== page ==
How much of a wizard?

When I describe myself as a “technical wizard”, I feel a little like the Wizard of Oz, but only because all wizardry is only really the possession of a little more skill in a certain area than others.

My training was in Physics, which I enjoyed very much, and which seemed to me to be effectively a training in quickly distinguishing underlying principals in any mechanism.  I learned some simple coding, in languages that are now historic.  Then I was at Bradford University, on a contract for Dr Hothersall, which came with time slots on a Cray supercomputer. I had to use those seconds-long time-slots to send unsolvable boundary integral equations in to be crunched.  The results would come back as vast tables of numbers, and I couldn’t see any underlying principles.  I was so frustrated that I decided that life isn’t as solvable as I’d foolishly believed when I was learning Phsyics, and so, just as I was beginning to see a pattern in the numbers, I quit (completely unconvinced that I could convince anyone of the pattern I thought I was beginning to see in those numbers), and I launched myself into the essential unsolvability of things.

Years later, I’ve been working as a theatre artist, mostly co-creating innovative plays for schoolchildren, and the internet’s come to life, and I’m spending more and more time in front of a computer screen, because I want to know things about the world, and because I’m discovering the library-like capacity of a single modern computer. So I found myself fiddling with countless programs, thinking each time, “This’ll really speed things up”, which was only sometimes the case.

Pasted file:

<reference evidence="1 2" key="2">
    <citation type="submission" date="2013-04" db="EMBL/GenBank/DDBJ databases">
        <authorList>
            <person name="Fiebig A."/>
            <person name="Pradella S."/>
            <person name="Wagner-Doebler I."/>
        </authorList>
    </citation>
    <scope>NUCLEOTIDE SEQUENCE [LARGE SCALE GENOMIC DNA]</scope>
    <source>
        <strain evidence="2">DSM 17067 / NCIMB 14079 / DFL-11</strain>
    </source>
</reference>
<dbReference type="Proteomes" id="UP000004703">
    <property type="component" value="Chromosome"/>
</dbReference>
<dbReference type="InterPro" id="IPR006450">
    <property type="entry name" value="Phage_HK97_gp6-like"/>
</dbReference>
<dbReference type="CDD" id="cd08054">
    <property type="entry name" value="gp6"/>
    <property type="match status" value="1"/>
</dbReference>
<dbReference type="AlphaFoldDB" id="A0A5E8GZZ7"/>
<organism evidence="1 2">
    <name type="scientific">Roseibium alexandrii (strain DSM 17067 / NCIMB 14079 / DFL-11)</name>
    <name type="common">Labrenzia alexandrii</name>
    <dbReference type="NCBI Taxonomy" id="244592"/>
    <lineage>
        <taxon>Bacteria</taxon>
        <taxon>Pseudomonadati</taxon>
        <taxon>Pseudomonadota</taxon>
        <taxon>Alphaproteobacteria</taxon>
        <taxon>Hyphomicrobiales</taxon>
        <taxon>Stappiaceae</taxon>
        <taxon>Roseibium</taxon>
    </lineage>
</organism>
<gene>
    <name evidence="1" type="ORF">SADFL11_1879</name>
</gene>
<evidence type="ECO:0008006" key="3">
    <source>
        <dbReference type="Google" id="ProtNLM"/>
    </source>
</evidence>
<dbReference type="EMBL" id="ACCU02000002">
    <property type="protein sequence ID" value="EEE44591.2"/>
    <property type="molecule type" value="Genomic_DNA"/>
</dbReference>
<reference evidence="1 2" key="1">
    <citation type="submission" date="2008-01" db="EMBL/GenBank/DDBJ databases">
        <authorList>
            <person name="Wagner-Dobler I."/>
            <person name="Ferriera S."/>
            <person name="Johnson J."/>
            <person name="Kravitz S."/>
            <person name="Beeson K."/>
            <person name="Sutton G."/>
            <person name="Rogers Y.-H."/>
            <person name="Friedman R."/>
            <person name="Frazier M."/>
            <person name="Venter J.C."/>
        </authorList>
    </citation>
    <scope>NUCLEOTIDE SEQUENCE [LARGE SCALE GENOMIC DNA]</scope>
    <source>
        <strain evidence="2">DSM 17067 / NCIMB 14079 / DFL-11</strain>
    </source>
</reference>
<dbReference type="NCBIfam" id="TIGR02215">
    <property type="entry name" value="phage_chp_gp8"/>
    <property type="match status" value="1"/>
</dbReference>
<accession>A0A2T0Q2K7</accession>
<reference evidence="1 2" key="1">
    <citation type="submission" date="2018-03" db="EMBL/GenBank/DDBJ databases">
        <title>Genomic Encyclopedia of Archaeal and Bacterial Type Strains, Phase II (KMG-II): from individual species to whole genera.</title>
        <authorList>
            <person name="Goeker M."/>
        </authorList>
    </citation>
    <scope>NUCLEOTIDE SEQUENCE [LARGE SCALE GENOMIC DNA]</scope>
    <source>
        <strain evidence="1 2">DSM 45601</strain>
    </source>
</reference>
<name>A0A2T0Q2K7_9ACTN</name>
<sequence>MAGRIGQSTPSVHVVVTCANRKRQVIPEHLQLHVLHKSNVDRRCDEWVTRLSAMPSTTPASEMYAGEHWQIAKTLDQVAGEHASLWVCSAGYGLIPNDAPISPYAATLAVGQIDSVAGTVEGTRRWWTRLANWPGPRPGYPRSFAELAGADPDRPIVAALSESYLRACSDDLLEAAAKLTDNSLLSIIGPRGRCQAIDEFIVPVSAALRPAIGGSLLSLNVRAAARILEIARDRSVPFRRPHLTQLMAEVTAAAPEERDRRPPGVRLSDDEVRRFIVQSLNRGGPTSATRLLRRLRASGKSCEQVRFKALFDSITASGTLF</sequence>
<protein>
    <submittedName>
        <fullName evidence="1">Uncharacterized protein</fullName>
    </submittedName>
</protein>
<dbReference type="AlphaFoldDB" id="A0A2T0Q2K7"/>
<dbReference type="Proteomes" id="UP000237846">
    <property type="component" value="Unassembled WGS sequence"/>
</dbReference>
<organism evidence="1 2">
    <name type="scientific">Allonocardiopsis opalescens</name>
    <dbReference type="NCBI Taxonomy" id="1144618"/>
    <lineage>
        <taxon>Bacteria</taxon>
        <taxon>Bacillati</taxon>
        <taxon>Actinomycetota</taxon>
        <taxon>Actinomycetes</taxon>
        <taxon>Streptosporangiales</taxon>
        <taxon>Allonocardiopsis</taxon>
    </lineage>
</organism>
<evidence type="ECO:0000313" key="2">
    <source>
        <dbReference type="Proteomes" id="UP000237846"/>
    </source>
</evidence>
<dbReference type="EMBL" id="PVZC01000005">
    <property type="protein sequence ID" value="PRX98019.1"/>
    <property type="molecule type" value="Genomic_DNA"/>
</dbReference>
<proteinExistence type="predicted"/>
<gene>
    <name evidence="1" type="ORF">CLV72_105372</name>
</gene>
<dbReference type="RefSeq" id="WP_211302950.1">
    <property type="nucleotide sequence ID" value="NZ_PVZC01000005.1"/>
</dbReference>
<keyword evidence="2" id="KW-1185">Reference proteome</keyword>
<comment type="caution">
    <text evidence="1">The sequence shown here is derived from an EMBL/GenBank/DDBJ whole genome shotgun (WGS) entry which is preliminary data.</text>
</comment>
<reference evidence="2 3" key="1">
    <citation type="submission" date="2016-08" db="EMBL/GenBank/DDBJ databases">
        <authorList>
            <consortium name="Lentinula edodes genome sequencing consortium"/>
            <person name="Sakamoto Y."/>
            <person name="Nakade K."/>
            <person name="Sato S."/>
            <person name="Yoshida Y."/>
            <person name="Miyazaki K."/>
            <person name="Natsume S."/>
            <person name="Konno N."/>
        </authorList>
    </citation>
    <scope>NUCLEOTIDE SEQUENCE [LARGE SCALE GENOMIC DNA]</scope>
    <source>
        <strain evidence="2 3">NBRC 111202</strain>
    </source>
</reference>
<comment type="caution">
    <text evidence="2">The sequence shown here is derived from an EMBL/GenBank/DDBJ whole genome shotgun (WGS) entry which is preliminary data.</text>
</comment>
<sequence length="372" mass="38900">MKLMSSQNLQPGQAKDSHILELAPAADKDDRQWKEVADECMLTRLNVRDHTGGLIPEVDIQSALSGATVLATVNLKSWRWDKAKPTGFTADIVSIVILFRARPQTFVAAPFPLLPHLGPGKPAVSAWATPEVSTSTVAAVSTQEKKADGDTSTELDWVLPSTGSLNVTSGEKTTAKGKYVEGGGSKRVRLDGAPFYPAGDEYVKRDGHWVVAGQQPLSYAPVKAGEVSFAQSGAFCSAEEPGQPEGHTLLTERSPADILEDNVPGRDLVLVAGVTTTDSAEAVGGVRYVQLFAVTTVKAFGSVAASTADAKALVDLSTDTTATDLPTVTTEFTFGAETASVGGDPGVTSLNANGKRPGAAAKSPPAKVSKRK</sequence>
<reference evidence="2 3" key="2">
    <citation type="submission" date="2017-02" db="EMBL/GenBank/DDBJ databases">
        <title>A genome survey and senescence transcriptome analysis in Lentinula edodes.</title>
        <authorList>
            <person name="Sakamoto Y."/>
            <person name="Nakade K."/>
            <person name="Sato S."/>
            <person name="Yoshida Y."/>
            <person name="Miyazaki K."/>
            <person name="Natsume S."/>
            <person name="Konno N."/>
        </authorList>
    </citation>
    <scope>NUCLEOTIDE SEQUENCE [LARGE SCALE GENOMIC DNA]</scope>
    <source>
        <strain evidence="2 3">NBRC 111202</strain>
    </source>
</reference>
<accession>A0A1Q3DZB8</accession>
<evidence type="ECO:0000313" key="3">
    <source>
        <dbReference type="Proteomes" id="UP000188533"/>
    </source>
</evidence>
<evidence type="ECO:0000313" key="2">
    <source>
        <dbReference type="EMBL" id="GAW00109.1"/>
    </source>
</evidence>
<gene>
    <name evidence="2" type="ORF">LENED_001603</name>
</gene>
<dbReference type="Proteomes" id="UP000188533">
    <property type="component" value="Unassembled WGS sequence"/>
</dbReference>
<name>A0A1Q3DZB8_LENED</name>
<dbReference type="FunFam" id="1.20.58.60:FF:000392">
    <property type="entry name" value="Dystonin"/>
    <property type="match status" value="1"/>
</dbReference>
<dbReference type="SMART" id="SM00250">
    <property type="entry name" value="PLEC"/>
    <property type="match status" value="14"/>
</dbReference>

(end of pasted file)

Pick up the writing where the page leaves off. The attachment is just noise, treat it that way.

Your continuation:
All of these snazzy programs that we’ve come to depend on begin as scripts, and all scripts are just lists of decisions to be made on the stream of incoming data. Well-formed scripts have control points that are sometimes difficult to learn, but can have their own inner beauty, realised by their authors, who’ve put huge effort into making their script both powerful and comprehensible.

Here are just a few programs that I think are worth the effort to learn:

  • AutoHotKey
  • ClamWin
  • Chrome
  • Concrete5
  • Ditto
  • Dropbox
  • FastStone Image Viewer
  • Firefox
  • ffmpeg
  • Gadwin Print Screen
  • GNU/Linux
  • gVim
  • IrfanView
  • LibreOffice
  • Microsoft Windows
  • Notepad++
  • Perl
  • Python
  • SpiderOak
  • Thunderbird
  • WordPress

– that’s just off the top of my head, while writing this on my Windows 7 netbook.

What this shows is that, effectively, I’ve developed a certain level of competence with a fair number of programs, so I can quickly achieve some Wizard-like results, in certain areas. I’m a fairly low level IT Wizard, but perhaps sufficiently ahead of you to be able to assist you with some Wizardry that you just haven’t got the time to figure out on your own.

If you’re stuck with something IT-wise, you can consult me.

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